Covidien ($COV) is just about ready to spin out its drug business, Mallinckrodt, filing with the SEC and planning to split into two publicly traded companies next quarter.
Mallinckrodt specializes in branded generics, active pharmaceutical ingredients and diagnostic imaging agents, netting $2.1 billion in sales last year, according to the Form 10. Once the split is complete, Mallinckrodt will operate in two segments: specialty pharmaceuticals, which will develop, manufacture and sell the company's drug portfolio; and global medical imaging, which will handle all of Mallinckrodt's agents.
Once the breakup is final, Covidien will retain all of its medical device products, and splitting the two will help the company double down on its core business, CEO José Almeida said in a letter to shareholders.
"As independent, publicly owned companies, Covidien and Mallinckrodt each will be able to pursue and focus on its own strategic and operational plans, including setting an optimal level of investment in research and development projects and in the operation and expansion of its businesses and creating a business-appropriate capital structure," Almeida wrote.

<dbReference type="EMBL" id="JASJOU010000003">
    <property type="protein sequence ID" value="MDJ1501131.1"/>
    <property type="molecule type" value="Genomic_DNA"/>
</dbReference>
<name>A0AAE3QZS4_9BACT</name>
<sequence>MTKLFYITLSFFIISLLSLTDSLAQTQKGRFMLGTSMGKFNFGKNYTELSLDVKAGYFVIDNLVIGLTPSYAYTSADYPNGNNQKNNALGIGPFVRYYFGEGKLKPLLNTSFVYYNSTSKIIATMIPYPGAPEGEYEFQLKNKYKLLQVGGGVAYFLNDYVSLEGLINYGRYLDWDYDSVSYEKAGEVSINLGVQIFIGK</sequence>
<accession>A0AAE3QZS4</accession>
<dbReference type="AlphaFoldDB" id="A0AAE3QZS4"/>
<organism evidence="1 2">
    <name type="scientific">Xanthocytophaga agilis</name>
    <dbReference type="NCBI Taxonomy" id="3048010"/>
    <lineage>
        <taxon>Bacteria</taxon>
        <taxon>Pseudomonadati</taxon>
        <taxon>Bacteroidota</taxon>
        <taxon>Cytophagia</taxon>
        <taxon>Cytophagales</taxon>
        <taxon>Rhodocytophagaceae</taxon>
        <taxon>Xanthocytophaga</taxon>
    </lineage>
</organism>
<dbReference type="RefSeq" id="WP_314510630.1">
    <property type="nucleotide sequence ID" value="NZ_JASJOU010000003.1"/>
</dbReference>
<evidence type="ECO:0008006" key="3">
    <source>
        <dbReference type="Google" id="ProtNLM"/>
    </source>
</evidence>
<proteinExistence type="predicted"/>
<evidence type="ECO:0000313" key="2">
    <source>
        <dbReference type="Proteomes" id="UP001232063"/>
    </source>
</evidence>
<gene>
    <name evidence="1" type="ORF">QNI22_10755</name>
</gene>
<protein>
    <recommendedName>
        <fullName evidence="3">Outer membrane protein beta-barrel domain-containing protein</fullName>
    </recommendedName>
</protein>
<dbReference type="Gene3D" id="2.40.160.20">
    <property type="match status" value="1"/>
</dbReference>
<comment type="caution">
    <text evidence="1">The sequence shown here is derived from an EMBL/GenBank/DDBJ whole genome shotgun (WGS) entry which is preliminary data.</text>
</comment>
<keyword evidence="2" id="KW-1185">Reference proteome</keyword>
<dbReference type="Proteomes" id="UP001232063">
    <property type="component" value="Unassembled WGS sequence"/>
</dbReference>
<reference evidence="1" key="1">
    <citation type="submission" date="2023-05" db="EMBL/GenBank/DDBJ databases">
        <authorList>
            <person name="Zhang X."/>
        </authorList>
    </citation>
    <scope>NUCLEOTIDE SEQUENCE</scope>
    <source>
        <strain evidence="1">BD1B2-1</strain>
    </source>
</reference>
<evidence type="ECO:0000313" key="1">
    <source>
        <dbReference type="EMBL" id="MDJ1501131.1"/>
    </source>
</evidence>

Covidien's shareholders have already approved the split, and the deal is now in the hands of the SEC and IRS, who must grant their approval. After that, Mallinckrodt will apply for a New York Stock Exchange listing under the symbol $MNK, the company said.
Covidien's mitosis comes amid something of a trend in the life sciences world. Abbott Laboratories ($ABT) completed its breakup at the start of the year, launching AbbVie ($ABBV) for drug development and retaining devices and diagnostics under the original moniker. Meanwhile, Pfizer ($PFE) CEO Ian Read said the drug giant is exploring a similar setup, but not any time soon.